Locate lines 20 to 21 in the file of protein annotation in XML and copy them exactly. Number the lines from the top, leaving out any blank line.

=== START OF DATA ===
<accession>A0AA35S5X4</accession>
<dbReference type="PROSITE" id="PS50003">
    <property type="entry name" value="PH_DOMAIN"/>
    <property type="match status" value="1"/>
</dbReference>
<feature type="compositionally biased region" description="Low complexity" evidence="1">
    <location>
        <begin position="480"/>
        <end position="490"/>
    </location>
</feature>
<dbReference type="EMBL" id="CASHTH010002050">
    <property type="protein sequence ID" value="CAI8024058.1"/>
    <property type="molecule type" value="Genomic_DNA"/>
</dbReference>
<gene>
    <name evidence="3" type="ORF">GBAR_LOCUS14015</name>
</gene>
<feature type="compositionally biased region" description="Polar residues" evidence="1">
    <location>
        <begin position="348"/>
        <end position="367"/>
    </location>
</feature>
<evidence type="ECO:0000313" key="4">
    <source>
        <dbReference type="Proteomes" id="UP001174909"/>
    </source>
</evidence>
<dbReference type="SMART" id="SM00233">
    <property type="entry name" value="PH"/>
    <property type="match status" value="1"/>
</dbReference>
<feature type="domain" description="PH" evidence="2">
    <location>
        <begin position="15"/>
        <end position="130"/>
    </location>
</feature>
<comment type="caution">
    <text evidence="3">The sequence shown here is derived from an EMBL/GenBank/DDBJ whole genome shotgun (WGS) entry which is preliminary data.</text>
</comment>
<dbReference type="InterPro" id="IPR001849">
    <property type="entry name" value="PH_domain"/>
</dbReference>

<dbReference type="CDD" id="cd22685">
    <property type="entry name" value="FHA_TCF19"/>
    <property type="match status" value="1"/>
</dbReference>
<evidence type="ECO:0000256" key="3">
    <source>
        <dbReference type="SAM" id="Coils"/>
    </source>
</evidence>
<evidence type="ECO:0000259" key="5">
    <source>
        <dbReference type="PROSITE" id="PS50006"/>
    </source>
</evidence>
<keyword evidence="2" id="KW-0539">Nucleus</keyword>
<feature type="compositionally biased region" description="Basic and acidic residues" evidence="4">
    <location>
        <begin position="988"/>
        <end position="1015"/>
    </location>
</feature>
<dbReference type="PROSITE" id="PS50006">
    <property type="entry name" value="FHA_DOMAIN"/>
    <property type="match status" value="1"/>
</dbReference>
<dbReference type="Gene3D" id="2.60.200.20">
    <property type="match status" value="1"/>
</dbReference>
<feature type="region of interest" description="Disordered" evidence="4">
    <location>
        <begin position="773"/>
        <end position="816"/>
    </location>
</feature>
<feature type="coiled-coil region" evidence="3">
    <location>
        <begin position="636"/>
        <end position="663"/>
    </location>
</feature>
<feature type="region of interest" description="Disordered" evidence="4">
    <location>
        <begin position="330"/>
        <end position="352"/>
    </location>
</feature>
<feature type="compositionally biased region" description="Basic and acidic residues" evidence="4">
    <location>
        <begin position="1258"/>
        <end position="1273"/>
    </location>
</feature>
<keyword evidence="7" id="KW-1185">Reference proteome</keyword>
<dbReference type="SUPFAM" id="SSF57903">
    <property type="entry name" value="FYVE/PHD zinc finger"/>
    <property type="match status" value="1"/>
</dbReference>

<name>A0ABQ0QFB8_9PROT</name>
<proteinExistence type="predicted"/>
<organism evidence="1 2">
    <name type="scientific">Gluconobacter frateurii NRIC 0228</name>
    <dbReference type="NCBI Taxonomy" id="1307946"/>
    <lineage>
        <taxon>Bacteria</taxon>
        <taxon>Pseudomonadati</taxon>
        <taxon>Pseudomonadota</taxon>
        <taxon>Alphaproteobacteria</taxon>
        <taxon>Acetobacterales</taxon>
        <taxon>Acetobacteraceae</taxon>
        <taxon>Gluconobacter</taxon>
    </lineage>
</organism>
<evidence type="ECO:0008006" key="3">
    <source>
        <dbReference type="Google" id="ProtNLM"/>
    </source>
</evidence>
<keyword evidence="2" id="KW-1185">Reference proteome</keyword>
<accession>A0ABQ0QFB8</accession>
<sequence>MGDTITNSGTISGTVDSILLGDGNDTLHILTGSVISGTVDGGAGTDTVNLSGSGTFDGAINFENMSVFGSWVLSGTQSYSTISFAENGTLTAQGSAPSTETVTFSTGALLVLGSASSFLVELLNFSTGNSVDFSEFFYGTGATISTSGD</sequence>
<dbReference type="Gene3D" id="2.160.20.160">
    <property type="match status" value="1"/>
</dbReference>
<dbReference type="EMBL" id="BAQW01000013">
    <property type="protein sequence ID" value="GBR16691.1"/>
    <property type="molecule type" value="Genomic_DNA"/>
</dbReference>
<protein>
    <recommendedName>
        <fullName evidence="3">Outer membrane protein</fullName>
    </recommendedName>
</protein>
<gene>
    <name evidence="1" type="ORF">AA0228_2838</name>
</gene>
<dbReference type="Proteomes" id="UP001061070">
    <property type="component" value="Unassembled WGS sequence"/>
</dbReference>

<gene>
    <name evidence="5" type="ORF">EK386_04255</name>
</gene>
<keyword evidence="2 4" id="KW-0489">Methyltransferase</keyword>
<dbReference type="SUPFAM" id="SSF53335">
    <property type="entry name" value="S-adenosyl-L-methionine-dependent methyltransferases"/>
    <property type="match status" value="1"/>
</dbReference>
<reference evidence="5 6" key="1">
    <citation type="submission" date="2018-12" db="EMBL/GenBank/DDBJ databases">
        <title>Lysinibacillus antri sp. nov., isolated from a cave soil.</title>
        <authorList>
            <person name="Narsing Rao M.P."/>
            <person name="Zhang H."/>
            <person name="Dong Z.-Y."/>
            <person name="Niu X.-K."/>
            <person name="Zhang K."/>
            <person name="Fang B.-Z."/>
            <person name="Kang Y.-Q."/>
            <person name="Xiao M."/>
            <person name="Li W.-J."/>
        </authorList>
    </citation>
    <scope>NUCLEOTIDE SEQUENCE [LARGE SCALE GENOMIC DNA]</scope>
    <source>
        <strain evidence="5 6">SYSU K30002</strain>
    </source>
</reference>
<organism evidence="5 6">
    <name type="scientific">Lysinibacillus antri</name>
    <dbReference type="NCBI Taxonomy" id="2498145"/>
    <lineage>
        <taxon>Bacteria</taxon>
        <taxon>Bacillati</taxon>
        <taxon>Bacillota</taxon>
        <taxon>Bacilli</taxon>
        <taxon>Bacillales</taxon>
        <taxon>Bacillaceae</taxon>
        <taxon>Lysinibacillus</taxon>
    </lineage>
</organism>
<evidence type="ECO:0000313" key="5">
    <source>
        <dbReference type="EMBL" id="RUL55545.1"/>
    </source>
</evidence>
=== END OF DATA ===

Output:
    <location>
        <begin position="348"/>